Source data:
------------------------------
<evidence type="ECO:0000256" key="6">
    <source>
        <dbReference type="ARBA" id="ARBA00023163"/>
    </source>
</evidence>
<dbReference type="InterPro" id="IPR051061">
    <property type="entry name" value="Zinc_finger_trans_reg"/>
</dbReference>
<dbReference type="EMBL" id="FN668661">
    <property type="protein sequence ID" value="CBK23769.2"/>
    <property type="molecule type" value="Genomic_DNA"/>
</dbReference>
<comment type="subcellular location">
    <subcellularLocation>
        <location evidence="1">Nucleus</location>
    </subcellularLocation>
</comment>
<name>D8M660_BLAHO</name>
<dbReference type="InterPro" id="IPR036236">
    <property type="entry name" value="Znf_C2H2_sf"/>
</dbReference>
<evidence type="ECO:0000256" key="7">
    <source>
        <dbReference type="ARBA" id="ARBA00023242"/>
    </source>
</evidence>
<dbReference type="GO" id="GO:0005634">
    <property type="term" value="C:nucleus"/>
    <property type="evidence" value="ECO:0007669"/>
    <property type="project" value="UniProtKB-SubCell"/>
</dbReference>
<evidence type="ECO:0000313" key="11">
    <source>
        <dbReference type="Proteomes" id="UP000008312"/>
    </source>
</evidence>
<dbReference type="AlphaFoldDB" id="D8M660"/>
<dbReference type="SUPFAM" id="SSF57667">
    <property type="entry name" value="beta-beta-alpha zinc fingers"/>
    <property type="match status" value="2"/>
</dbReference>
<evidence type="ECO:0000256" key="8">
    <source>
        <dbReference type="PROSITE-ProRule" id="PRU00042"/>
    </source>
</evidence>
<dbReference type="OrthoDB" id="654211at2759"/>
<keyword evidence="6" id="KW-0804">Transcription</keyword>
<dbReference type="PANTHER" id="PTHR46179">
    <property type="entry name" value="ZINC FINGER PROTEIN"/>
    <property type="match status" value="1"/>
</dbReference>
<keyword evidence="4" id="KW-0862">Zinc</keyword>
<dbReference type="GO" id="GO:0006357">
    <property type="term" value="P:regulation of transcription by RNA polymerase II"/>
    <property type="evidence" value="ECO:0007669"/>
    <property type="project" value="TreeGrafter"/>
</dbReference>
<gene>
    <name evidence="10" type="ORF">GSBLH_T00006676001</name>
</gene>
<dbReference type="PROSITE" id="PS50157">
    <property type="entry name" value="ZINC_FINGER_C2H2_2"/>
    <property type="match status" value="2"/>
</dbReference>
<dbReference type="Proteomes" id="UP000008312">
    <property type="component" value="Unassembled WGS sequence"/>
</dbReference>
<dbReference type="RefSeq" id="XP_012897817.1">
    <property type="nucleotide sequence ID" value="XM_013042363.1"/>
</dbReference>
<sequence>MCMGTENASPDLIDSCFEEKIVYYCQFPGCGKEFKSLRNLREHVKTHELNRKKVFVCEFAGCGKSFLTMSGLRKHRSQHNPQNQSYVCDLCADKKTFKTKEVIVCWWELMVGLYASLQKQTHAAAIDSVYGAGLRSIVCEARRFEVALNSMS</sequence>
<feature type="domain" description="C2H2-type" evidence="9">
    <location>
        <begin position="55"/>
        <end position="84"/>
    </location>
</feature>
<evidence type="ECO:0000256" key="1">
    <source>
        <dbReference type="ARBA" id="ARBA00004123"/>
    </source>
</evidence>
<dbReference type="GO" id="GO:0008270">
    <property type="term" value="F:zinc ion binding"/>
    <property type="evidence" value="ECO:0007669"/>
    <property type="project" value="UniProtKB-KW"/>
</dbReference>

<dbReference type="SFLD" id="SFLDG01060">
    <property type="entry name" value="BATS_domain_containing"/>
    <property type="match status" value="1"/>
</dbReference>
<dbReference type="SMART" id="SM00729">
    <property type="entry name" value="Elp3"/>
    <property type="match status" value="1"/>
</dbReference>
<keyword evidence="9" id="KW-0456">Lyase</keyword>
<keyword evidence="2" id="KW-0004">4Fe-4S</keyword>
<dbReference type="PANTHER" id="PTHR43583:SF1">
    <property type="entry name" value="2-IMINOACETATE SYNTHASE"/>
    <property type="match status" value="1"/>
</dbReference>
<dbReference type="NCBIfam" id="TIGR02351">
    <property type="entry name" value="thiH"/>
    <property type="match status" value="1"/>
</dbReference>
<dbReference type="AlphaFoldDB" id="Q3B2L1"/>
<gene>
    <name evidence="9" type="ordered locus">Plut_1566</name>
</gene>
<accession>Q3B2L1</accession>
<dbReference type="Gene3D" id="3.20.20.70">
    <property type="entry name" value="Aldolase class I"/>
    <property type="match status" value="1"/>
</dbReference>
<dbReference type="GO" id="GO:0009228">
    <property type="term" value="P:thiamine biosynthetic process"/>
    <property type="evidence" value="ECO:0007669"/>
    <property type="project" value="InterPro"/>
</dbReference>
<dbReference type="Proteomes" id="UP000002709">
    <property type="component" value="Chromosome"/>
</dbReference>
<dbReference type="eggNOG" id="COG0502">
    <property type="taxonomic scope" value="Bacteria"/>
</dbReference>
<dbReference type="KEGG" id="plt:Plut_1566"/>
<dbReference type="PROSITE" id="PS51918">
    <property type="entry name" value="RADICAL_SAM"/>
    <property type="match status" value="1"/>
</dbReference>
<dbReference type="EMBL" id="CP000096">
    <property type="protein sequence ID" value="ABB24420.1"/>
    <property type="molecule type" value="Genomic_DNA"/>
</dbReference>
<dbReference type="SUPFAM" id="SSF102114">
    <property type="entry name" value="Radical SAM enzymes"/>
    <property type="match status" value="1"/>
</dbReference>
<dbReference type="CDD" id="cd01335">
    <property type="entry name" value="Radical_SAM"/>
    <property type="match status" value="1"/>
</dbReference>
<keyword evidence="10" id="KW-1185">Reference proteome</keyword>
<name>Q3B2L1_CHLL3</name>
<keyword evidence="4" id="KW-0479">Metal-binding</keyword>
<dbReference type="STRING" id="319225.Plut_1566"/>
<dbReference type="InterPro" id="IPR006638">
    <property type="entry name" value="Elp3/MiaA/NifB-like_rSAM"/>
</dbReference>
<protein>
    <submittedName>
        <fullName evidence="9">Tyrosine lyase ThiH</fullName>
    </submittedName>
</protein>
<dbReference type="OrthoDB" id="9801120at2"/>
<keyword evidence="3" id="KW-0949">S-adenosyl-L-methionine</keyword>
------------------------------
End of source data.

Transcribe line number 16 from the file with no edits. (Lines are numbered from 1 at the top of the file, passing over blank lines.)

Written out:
    </subcellularLocation>